Seventeen brightly colored squares describe each of the UN’s Sustainable Development Goals, or SDGs. Sustainable cities and communities, goal number eleven, is a tidy row of white office buildings on a cheery orange background. It makes one of the world’s most pressing issues appear simple. We can solve that, a reader might think, while reading the vague targets and indicators listed for that goal. For example, one of the targets is to “support least developed countries, including through financial and technical assistance, in building sustainable and resilient buildings utilizing local materials”. The indicator, or way to measure the progress towards the target, is the amount of financial support going towards the construction of sustainable buildings using local materials. Although the “progress and info” page fails to mention how much money is going towards construction projects using local materials, it does spark hope in stating 156 countries have developed national urban policies as of March 2021.
The layout of the SDG website is easy to read and understand with its attractive colors and professional photographs, but there is a downside. The SDGs created at the United Nations conference in 2012 have a major problem of not being specific enough. The generality of the SDGs provide room for many modes of interpretation and implementation by governments and nonprofit organizations alike. The use of ecotourism as a sustainable development tool is one of the implications of a lack of specificity, and it can be tied to many of the SDGs, including those related to poverty (SDG #1), climate change (SDG #13), land and water resources (SDGs 14 & 15), social justice and sustainable development (SDGs 16 & 17), and sustainable cities and communities (SDG #11).
Evidence supports the idea that ecotourism should not be touted as a successful development tool. However, it might be beneficial to communities if the state and environmental NGOs allow local communities to be the leading voices and activists in these kinds of projects. Governments and other entities should be regulated when carrying out development projects to ensure the protection of Indigenous and local communities and their land use rights. This will limit the ability of political bodies to mold the SDGs to fit political agendas. The examples discussed here demonstrate how a simplified view of sustainable development, like ecotourism, can pose real danger to marginalized people worldwide. Creating more concrete SDGs is therefore a crucial step for the UN, and is one that they are already working towards.
The UN held an Expert Group meeting in the year following the conference on sustainable tourism to discuss ecotourism, poverty reduction, and environmental protection. The goals of the meeting were to threefold; to take stock of the current state of ecotourism, to propose recommendations for how to go about ecotourism, identify critical issues with unsustainable tourism, and identify potential new projects and partnerships. Presentations were made by a number of tourism experts and can be found online. The main findings were summarized in a two-page document found on the online Sustainable Development Goals Knowledge Platform. Interestingly, suggestions were made to increase local public participation in sustainable tourism development and to improve the indicators to measure sustainable development. It states, “development and investment projects must take into consideration the local viewpoints, employ locals as much as possible, and be profitable to the local producers and suppliers in order to actually create jobs at the local level. It was advocated that Public (State) – Private – Population (Local community) – Partnerships can provide a useful basis for tourism development projects.”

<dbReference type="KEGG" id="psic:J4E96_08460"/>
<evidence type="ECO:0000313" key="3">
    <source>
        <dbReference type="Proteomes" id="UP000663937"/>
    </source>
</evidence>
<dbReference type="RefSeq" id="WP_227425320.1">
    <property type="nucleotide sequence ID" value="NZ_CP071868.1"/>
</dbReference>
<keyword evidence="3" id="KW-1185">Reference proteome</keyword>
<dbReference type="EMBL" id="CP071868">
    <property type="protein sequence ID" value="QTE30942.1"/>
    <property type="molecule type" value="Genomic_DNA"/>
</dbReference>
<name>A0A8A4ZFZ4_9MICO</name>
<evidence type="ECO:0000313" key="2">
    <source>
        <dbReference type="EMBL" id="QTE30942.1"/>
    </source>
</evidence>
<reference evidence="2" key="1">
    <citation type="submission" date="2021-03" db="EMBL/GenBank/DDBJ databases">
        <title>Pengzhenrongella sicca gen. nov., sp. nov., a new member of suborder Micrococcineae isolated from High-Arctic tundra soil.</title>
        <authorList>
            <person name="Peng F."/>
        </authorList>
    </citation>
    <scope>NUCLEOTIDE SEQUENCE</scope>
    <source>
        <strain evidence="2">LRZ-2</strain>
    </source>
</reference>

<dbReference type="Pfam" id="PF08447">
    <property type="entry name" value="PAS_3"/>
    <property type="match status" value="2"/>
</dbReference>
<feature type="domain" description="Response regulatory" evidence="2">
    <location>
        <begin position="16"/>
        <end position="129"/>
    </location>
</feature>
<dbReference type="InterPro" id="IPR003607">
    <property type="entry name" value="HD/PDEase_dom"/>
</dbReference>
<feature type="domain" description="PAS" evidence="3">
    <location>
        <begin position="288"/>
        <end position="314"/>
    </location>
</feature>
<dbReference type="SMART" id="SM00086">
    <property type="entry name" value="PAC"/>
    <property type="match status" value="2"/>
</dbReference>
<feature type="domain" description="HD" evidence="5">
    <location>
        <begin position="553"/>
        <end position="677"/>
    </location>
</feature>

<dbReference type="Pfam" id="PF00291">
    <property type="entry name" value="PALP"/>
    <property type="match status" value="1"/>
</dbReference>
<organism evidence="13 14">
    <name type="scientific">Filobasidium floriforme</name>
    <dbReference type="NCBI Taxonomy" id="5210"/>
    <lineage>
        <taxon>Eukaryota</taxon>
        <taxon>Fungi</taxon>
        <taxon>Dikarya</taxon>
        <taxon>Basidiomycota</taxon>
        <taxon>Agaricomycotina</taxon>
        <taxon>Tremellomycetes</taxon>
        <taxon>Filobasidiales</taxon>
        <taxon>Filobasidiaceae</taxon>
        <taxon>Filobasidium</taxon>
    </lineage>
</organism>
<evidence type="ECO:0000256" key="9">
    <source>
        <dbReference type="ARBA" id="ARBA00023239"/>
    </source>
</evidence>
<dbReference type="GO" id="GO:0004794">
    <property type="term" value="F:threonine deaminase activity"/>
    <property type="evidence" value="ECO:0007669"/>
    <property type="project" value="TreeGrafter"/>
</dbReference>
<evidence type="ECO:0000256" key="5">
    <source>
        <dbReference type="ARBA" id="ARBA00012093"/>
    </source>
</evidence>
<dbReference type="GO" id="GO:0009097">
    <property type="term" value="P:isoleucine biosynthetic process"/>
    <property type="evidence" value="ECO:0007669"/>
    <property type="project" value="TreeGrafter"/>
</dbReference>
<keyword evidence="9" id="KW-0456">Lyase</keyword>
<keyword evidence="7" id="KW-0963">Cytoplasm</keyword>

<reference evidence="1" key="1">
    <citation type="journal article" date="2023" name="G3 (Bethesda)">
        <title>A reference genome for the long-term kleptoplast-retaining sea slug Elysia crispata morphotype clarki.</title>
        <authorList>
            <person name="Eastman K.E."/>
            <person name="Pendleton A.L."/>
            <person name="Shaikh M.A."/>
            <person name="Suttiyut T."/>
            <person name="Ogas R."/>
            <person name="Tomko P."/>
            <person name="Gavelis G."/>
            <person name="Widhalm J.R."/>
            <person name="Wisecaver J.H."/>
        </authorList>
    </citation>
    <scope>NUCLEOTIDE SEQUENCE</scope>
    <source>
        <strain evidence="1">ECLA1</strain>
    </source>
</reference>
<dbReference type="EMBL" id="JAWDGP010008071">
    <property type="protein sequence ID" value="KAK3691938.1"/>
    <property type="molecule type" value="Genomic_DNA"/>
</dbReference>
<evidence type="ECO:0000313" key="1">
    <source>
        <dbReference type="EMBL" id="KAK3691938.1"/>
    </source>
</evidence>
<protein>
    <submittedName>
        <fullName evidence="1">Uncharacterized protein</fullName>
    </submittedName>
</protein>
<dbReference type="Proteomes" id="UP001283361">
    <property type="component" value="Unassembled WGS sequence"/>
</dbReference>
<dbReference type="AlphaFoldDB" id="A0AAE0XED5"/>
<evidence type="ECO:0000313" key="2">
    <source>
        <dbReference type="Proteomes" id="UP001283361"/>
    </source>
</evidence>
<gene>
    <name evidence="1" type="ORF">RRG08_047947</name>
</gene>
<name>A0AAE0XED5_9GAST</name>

In regards to new indicators, the document highlights the need for “a systematic collection of data… for monitoring relevant indicators and for measuring impacts and progress with regard to sustainable development, including job creation, income generation, poverty reduction and the general well-being of the population”. The authors praise the efforts of the EU and UNWTO to create better indicators. UNTWO conducted pilot studies to measure the sustainability of tourism in eleven countries (Austria, Canada, Fiji, Germany, Italy, Mexico, Netherlands, Philippines, Saudi Arabia, Sweden, and Thailand) as of August 2020. The results have been published and provide different indicators for each country. For example, one key indicator in Saudi Arabia is the inbound and domestic tourist consumption of fuel, electricity, and water, while in Austria an indicator is the share of renewable source of energy in gastronomy (cooking).
The seventeen SDGs laid out by the UN have a larger impact on development projects than one might expect. Human beliefs and attitudes towards economic development, conservation, and other cultures have an impact on peoples’ lives. My questions for you are, how should culture and livelihood be protected in a future where ecotourism drives development? How would it feel if there were no natural areas, or no tourist resorts? Why is ecotourism suggested as a development tool despite the vague directions of the SDGs? Finally, what might happen to natural areas if human resource use is allowed to continue without regulation?
This post is fourth in a series of four about ecotourism. View the main page to read previous posts and follow the blog if you would like to learn about similar topics!
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